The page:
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Geology Lab Week 4 Notes and readinng

by: Brandon Notetaker

Geology Lab Week 4 Notes and readinng GEOS 1111L

Marketplace > University of Arkansas > Geology > GEOS 1111L > Geology Lab Week 4 Notes and readinng
Brandon Notetaker
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Notes from class, and reading assignment.
Geology Lab
Josh Stokes
Class Notes
Geology, lab
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This 3 page Class Notes was uploaded by Brandon Notetaker on Monday September 19, 2016. The Class Notes belongs to GEOS 1111L at University of Arkansas taught by Josh Stokes in Fall 2016. Since its upload, it has received 7 views. For similar materials see Geology Lab in Geology at University of Arkansas.


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Date Created: 09/19/16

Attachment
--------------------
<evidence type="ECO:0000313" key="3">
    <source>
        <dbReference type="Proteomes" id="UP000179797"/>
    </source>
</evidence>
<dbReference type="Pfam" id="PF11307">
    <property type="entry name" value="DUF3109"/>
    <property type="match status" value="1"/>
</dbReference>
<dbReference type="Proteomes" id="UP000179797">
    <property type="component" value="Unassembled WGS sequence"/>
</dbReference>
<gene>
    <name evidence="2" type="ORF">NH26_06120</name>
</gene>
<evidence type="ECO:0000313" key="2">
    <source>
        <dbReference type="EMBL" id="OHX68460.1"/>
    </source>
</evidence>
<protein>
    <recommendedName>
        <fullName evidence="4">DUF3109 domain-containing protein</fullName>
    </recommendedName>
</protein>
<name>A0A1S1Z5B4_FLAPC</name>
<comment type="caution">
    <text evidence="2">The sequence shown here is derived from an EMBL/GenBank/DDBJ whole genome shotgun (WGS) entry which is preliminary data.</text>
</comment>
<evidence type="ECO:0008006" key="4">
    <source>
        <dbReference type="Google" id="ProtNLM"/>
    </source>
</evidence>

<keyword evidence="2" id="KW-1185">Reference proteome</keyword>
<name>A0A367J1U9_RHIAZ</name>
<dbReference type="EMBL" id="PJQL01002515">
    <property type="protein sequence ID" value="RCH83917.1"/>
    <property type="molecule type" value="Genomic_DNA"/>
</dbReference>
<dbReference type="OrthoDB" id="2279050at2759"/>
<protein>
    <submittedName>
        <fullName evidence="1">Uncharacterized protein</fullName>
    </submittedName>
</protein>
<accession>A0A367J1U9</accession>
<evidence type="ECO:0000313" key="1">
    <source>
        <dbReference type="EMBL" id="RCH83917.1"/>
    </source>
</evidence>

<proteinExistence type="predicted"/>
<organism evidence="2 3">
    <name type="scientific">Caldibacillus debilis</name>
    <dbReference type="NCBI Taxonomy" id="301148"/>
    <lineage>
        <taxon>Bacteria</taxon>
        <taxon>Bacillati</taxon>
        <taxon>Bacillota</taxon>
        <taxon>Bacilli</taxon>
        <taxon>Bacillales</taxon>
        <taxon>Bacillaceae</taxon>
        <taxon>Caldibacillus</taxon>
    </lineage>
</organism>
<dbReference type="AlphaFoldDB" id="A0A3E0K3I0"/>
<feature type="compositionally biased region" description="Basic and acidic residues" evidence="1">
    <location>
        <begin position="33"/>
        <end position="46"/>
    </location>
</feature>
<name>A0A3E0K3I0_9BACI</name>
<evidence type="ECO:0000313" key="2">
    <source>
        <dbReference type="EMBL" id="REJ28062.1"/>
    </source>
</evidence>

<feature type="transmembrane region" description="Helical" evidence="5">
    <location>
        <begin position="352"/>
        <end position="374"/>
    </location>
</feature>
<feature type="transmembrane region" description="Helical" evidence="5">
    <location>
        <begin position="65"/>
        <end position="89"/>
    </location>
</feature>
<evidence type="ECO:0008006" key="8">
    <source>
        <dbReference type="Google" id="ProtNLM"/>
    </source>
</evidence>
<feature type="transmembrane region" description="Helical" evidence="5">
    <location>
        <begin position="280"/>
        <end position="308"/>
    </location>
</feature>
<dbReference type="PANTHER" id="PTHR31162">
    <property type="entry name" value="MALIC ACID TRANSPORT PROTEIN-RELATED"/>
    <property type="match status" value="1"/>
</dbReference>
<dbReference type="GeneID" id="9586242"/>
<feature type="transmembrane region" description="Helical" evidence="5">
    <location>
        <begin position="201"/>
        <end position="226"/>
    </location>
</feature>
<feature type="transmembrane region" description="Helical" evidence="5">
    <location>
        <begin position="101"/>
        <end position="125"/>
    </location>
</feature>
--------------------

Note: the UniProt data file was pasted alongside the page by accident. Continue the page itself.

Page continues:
Week 4 Lab and Reading Assignment (Week of 9/11/16) Igneous Rocks   Rocks which have crystallized from molten rock   Composed of different minerals   Lava ­ Extrusive (Volcanic) ­ Molten rock above ground   Magma ­ Intrusive (Plutonic) ­ Molten rock underground Igneous Rock Textures   Textures refer to crystalline structure; governed by cooling rate; affects size or organization   Phaneritic ­ Intrusive (Plutonic) ­ Large, Coarse Crystals ­ Slow Cooling   Aphanitic ­ Extrusive (Volcanic) ­ Fine Grained Crystals ­ Fast Cooling   Polyphyritic ­ Multiple Crystal Sizes ­ Multiple Cooling Stages Special Igneous Rock Textures   Volcanic ­ Textures refer to crystalline structure; governed by cooling rate; size or organization   Glassy ­ Extrusive (Volcanic) ­ Unorganized Crystals ­ Fast Cooling ­ Obsidian, Pumice   Vesicular ­ Extrusive (Volcanic) ­ Porous due to gas ­ Fine Grained Crystals ­ Fast Cooling ­ Pumice, Scoria   Pyroclastic ­ Tuffaceous – fragments < 4mm ­ Volcanic Breccia – fragments > 4mm  Classifying Igneous Rocks Mineral Composition   Quartz ­ Crystalline, Many Colors   Orthoclase ­ Cleavage, Pink   Plagioclase ­ Cleavage, White   Amphibole (ferromagnesian) ­ Dark­Green to Black   Augite (ferromagnesian) ­ Brown, Black, Greenish, Violet­Brown   Olivine (ferromagnesian) ­ Green Crystals  Classifying Igneous Rocks Mineral Composition   Felsic ­ Abundant Quartz, Orthoclase > Plagioclase, < 15% ferromagnesian, Granite   Intermediate ­ Little to No Quartz, Plagioclase > Orthoclase, 15 – 40% ferromagnesian, Diorite   Mafic ­ No Quartz or Orthoclase ­ 10 – 60% Plagioclase ­ 40 – 90% ferromagnesian – Gabbro Identifying Igneous Rocks   Mineral Texture – Phaneritic, Aphanitic, Porphyritic, Glassy, Vesicular, and Pyroclastic  Mineral Composition ­ Is There Quartz? Plagioclase or Orthoclase? and Ferromagnesian Minerals  Classifications – Felsic, Intermediate, and Mafic Chapter 5 – Reading Assignment   Pages 87­91: What is the definition of a sedimentary rock? What are the two processes that create sedimentary  rocks? Understand the types of sedimentary rocks created from these processes.  Sedimentary Rocks – Consist of a material derived from preexisting rocks through physical erosion and chemical  weathering. Two processes that create sedimentary rocks   Physical Erosion – erosion of rocks by wind and water to produce solid particles such as clay silt, sand, and pebbles (Which can become cemented together to form detrital sedimentary rock)  Chemical weathering – alternation of rocks by water to produce chemical elements in solution and (commonly)  residual clay. There can be either the complete dissolving of rock, or partial dissolving of minerals, putting some  elements in solution and leaving others behind as a residue of clay minerals that comprise soil Detrital – fragments produced through disintegration. Elements in solution precipitated?  Organic sedimentary rocks – Skeletal remains of plants and animals  Chemical – precipitated directly from water Lithification – myriad processes where different materials contribute to development of sedimentary rocks. Four processes (Compaction, Cementation, Precipitation, and Recrystallization) Detrital Sedimentary Rocks   Classified by sizes of grain.  Gravel – Grains are pebble size  Sand – Grains range from the size of match heads down to pinhead. sandpaper  Silt – Grains are hardly visible to the unaided eye, but abrasive to touch like the fine side of a nail file. Gritty to the  teeth  Clay – Not abrasive. Smooth. Slick when wt. pasty to the teeth.  Mud – a mixture of silt and clay  Breccia – pebble size grains are angular in shape.  Organic Sedimentary Rocks  Two kinds: Organic limestones and organic carbon   Organic Limestones – consist of fragments of sea shell cemented together. 3 common varieties (Fossiliferous,  Coquina, and Chalk)  Organic Carbon – Coals consist of organic carbon residue of plants that were buried with sediments and later  compacted and distilled by the heat and pressure of burial. Chemical Sedimentary Rocks  Two Groups: primary and secondary  Primary chemical sedimentary rocks – precipitated on rock surfaces and in open spaces within rocks at or near  Earth’s surface. Includes Rock Salt, Rock gypsum, and Chemical limestone.  Secondary Chemical Sedimentary rock – develops through the chemical change of earlier rock by elements  transported by water. Includes Dolostone, and Chert (flint)  Rock Salt – Evaporite mineral that is precipitated within seas and lakes where water has evaporated to a salinity  approximately ten times saltier than that of seawater.  Rock gypsum – precipitated within seas and lakes where water has evaporated to a salinity approximately four  times that of seawater  Chemical limestone – calcium carbonate that is precipitated  Dolostone – rock that consists of dolomite produced by the replacement of limestone by the activity of magnesium  in water.  Chert (flint) – Rock that consists of micro­crystalline quartz.  Pages 92­95, 98­100: Familiarize yourself with the Table 5.1, and notice the different sedimentary structures on pg.  99.